I’ve spent the last four years riding a handful of different bikes a few thousand miles total and in that time I’ve learned a lot about how my body works, what kind of bike feels most comfortable, and areas where comfort can be improved.
It took quite a bit of trial and error to find the perfect seat for my road bike. It’s no secret that for both men and women cyclists, sitting on your junk for hundreds of hours a year can cause a lot of problems (increased ED in male cyclists is a definite something I don’t look forward to). After getting saddle sore on the seats that came with the last three bikes I rode, I tried using different models with more padding (made problems even worse) and less padding (better, as you try to sit just on the bones of your butt) and I got a proper bike fitting on my last two bikes (this helped immensely). Eventually I found a Selle San Marco model with a cutaway mid-section. That seat worked pretty well until rides went beyond an hour long — eventually I’d move around on the saddle and settle too far forward or too much in the middle and end a ride sore as usual.
Recently I picked up a Selle SMP Strike Pro saddle for my newest bike. It’s a pretty weird looking saddle, with the entire middle cut away and oddly dropped nose. It also starts around $200 at most shops, which is a drag. After using the San Marco model (with the mid-section cut away) for a year, I had a feeling that going to a more extreme saddle like the Strike Pro would be a good next step. There’s some science on their site claiming that it’ll relieve pressure in all the right places.
I’ll admit that I’ve only ridden this saddle for about 100 miles in the week or two that I’ve had it but I have to say it’s miles ahead of anything I’ve used before. In the short time I’ve had this seat on my bike I’ve realized it forces you into good form and positioning because there’s really nowhere to sit besides the two rails. Unlike other saddles I’ve used, my entire weight rests on the bones of my pelvis (as it should) and never moves to other parts over time. Even on my longer rides, I felt perfectly fine at the end of the ride, with no numbness or soreness anywhere which is pretty much a first.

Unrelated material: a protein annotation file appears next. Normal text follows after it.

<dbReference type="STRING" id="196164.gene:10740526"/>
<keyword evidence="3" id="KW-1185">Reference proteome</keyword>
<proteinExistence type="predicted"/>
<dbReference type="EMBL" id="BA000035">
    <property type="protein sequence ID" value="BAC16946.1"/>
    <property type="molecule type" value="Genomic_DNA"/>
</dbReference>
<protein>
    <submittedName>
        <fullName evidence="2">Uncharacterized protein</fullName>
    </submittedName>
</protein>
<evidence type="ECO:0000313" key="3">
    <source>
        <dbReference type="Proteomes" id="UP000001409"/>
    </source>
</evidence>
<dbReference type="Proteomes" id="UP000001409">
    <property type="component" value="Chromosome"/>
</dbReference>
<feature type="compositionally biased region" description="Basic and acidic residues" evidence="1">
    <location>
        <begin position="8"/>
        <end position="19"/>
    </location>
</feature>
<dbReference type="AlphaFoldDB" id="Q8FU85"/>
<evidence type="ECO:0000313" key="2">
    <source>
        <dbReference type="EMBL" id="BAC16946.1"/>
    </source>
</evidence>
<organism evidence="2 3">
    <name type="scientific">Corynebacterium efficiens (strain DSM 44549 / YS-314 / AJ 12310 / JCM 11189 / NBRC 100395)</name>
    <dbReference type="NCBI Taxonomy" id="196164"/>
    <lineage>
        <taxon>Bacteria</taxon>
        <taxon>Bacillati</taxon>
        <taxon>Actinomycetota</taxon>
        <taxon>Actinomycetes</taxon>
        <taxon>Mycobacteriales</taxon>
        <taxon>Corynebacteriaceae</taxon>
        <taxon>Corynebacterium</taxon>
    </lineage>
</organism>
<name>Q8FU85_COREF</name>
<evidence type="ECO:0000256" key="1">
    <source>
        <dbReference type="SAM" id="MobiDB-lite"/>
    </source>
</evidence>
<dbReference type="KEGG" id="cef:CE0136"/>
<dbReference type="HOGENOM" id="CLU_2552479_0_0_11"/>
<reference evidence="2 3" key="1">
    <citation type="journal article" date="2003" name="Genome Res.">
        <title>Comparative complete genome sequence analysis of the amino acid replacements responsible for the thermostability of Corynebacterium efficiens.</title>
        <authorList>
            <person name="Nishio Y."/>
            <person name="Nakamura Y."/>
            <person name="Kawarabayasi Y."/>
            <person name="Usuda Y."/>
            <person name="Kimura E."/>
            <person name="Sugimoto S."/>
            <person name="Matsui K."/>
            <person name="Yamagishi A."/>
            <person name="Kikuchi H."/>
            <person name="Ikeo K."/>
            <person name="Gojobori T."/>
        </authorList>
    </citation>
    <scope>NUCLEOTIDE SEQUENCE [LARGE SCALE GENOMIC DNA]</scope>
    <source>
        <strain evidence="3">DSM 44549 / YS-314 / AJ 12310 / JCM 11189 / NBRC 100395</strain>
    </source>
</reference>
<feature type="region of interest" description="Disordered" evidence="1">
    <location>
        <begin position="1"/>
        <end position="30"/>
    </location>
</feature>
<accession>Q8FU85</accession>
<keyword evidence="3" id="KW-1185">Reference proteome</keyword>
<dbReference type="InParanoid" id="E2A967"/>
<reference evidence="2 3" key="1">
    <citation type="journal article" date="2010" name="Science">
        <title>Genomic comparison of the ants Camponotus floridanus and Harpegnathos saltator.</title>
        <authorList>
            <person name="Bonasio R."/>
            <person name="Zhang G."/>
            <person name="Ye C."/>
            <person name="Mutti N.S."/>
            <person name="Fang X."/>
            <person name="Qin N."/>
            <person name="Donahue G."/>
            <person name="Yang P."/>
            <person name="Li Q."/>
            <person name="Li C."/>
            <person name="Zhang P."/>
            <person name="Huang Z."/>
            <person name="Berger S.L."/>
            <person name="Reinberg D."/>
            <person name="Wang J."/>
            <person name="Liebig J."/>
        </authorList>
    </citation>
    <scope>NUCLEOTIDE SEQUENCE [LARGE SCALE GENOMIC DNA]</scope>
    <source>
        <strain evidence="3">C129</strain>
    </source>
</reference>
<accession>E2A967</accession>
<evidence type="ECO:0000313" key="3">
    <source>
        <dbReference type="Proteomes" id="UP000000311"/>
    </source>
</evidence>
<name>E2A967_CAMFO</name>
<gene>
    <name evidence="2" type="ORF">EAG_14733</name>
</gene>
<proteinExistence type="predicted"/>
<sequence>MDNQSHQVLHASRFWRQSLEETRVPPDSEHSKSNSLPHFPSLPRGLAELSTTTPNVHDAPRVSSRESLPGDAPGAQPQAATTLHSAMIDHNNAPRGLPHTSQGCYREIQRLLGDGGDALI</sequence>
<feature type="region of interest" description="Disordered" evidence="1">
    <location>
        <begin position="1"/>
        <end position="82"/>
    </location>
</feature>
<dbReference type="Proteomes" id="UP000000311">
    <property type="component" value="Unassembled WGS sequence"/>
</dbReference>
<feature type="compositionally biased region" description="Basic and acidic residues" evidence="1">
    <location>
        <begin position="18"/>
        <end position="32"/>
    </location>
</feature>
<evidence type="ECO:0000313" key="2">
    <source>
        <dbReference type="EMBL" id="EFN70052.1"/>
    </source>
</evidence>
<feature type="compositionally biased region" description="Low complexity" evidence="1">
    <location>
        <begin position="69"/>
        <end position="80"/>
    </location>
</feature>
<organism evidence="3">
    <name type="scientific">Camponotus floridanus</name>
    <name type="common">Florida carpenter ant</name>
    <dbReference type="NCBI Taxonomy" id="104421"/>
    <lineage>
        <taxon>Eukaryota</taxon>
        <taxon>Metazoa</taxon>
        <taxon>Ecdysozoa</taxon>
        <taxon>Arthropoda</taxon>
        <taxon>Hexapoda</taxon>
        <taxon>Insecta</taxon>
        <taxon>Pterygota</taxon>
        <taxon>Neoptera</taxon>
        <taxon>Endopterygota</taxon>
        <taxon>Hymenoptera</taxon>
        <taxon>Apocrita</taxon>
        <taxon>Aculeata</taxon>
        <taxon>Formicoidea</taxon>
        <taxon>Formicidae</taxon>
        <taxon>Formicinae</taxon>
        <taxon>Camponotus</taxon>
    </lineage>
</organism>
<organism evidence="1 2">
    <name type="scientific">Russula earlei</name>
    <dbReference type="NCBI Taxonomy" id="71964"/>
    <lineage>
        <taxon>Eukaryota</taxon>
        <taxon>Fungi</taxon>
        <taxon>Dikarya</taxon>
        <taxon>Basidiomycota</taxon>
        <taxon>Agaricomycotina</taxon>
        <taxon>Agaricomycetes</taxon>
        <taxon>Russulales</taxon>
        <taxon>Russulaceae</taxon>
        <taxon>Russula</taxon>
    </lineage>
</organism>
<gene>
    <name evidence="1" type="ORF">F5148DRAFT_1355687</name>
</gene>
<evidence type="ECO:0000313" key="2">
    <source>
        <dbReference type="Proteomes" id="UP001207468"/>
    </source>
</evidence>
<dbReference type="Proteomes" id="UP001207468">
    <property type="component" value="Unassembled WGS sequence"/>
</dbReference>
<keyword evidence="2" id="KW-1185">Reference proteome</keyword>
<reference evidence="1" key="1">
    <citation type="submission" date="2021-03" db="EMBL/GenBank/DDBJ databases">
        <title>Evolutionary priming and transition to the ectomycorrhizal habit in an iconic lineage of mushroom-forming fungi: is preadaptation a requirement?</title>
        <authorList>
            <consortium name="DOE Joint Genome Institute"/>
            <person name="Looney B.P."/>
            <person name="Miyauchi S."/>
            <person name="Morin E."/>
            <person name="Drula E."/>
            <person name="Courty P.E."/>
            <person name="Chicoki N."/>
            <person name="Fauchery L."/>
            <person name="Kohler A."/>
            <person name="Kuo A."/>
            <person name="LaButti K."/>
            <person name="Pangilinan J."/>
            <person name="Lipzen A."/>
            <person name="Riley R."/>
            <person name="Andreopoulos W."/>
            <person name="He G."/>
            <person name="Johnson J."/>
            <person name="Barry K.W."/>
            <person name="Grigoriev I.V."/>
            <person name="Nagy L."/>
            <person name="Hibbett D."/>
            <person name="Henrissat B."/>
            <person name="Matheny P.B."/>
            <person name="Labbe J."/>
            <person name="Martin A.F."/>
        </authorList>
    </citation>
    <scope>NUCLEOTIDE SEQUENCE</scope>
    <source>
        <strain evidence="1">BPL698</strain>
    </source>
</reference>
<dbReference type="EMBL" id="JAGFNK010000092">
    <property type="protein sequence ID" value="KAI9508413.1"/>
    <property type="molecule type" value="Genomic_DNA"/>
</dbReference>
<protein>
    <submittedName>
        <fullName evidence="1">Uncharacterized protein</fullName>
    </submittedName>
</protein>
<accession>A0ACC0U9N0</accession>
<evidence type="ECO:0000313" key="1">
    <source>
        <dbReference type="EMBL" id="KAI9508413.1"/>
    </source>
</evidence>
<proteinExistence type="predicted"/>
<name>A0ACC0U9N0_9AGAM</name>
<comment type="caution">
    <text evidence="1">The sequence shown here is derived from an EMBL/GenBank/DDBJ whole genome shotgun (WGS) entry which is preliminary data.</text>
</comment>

The only drawbacks I’ve found is the steep price (unless your local shop carries a ton of them and will let you test them out, you’ll have to pony up $200+ just to give it a try) and if you’re a weight weenie that cares about grams the seat is a little on the heavy side for a pro-level saddle (they make lighter models with varying levels of padding). But if you’re looking for a little piece of mind and bit more comfort on your long bike rides, I can’t recommend this saddle highly enough.